Pauline von Hellermann was invited to speak to the Political Ecology Group of the Geography Department at the University Cambridge and gave the paper 'Conservation contra Cashcrops: Okomu National Park and its plantation neighbours, Southern Nigeria', on 9th February 2010.
While visiting the US, Paul Lane gave an invited public lecture on ‘Possibilities for a postcolonial archaeology in sub-Saharan Africa: Indigeneity, hybrid knowledge and useable pasts’.
Paul gave two invited papers at the conference, on in the session Prehistory as History or the end of Prehistory: Reconfiguring Historical Archaeology to Include Non-western, Global Perspectives, entitled ‘Presencing the past: implications for bridging the history-prehistory divide.’ His second paper, ‘Global connections and the 19th-century trade in East Africa ivory,’ was given in a session on African Historical Archaeology: Diasporic Conversations.
Daryl Stump and Paul Lane organised a session at the 31st Theoretical Archaeology Group conference on Developing Landscape Historical Ecologies: Integrating Theory with Applied Approaches, and Daryl presented a paper on ‘Beyond Burgundian fishponds: can historical ecology fulfil its promise of future application.’ Paul was unfortunately snowed in at Bergen airport (where he had been to examine a PhD thesis), and was unable to get to Durham in time to present his own paper.
Paul Lane attended the 108th Annual Meeting of the American Anthropological Association, and gave an invited paper in the Presidential Session – Anthropology’s Post-National Spaces, on ‘Possibilities for a post-nationalist archaeology in sub-Saharan Africa: Indigineity, hybrid knowledge and the public sphere.’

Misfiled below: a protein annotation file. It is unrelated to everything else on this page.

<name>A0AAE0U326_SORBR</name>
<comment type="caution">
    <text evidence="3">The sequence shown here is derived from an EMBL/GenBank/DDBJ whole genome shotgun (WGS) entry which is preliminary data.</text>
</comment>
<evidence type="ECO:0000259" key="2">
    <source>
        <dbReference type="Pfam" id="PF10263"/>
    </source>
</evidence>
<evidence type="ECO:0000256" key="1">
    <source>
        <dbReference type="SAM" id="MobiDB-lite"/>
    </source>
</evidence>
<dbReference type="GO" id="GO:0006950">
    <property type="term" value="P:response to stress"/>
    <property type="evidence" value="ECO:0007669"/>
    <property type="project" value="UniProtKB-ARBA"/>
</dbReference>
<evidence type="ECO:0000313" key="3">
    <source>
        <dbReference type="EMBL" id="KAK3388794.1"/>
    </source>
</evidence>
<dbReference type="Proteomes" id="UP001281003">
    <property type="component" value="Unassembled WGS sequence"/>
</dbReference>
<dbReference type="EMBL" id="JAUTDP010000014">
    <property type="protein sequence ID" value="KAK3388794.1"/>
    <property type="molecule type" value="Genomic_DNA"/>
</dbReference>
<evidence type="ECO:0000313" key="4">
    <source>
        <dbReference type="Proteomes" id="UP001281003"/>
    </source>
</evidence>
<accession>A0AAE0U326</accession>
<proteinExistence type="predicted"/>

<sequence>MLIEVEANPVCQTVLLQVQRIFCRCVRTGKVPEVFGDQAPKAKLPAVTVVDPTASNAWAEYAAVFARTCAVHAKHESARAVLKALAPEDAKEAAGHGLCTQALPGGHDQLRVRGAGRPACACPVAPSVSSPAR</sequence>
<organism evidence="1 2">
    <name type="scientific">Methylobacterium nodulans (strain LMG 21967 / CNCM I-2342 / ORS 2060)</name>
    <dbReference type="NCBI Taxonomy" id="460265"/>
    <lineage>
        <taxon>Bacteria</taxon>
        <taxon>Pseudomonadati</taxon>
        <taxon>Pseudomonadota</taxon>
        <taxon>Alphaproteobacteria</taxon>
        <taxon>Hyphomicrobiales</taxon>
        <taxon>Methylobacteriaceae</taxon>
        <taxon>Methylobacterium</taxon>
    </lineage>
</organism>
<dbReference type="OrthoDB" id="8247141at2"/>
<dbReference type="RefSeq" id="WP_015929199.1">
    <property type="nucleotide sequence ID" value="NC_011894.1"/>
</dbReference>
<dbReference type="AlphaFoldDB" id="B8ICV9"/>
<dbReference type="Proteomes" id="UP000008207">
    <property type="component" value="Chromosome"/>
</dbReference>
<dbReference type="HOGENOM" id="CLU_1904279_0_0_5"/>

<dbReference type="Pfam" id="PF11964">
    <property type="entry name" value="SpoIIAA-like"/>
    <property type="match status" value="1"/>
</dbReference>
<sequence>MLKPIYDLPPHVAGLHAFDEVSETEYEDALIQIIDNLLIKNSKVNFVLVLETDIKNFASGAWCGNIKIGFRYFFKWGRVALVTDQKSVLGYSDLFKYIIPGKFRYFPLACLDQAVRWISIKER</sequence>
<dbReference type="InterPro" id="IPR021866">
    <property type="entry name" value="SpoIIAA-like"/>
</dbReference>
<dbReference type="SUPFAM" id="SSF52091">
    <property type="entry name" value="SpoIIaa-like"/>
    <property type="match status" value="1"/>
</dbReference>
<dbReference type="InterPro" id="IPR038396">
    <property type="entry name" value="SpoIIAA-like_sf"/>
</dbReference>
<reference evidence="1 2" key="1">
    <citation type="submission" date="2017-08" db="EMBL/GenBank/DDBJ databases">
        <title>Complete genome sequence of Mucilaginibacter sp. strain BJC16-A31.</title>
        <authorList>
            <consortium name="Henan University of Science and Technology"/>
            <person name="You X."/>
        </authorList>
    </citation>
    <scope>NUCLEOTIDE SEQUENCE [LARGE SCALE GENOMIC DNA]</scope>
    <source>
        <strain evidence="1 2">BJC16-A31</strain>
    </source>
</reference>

All of the HEEAL project members visited Stockholm in November to present short papers on their respective research at a joint HEEAL-PLATINA research seminar, generously supported by the Royal Swedish Academy of Letters, History and Antiquities. Most members of the HEEAL Management Board also attended the meeting. This was the first opportunity the Management Board had had to meet the HEEAL team as a group, and they provided very helpful advice and constructive criticism on the various elements of the project.
Pauline von Hellermann attended this meeting.
Paul Lane attended this conference, and acted as the final discussant.
Daryl Stump & Paul Lane presented short seminars in the department’s Research Forum seminar series. Daryl spoke on his previous work at Engaruka and plans for further research there in 2010, while Paul spoke about the historic buildings in Pangani and the possibilities for research collaboration with the Tanzania Antiquities Unit and a local NGO Uzikwaza.
Paul Lane attended a workshop on the EU-funded CREATING project coordinated by the University of Toulouse-Le Mirail, the British Institute in Eastern Africa, IFRA-Nairobi and the Royal Museum for Central Africa. As part of the workshop he helped review student presentations of their research activities and participated in discussions concerning future activities and collaboration.
Paul Lane and Daryl Stump attended this two-day workshop held at the McDonald Institute in the Department of Archaeology. Paul presented a paper on Future Urban Growth and Archaeological Heritage Management: Some Implications for Research Activity in Africa.
Ashley Coutu presented ‘Tracing the links between elephants and humans during the 19th-century East African caravan trade’.
Paul Lane co-organised this workshop together with Sonia O’Connor (University of Bradford) as part of an AHRC/EPSRC science and heritage network grant Researching Ivories. He presented a paper (with Ashley Coutu and Steve Ashby) on ‘Reconstructing the biographies of ivory objects: An African case study.’
Ashley Coutu presented 'Provenancing historic East African ivory using
stable and radiogenic isotope analysis: Preliminary results and ongoing
challenges', whilst Matthias Heckmann spoke on 'Human and climate
induced phases of landscape instability and soil erosion in the Pare
Mountains, NE Tanzania'.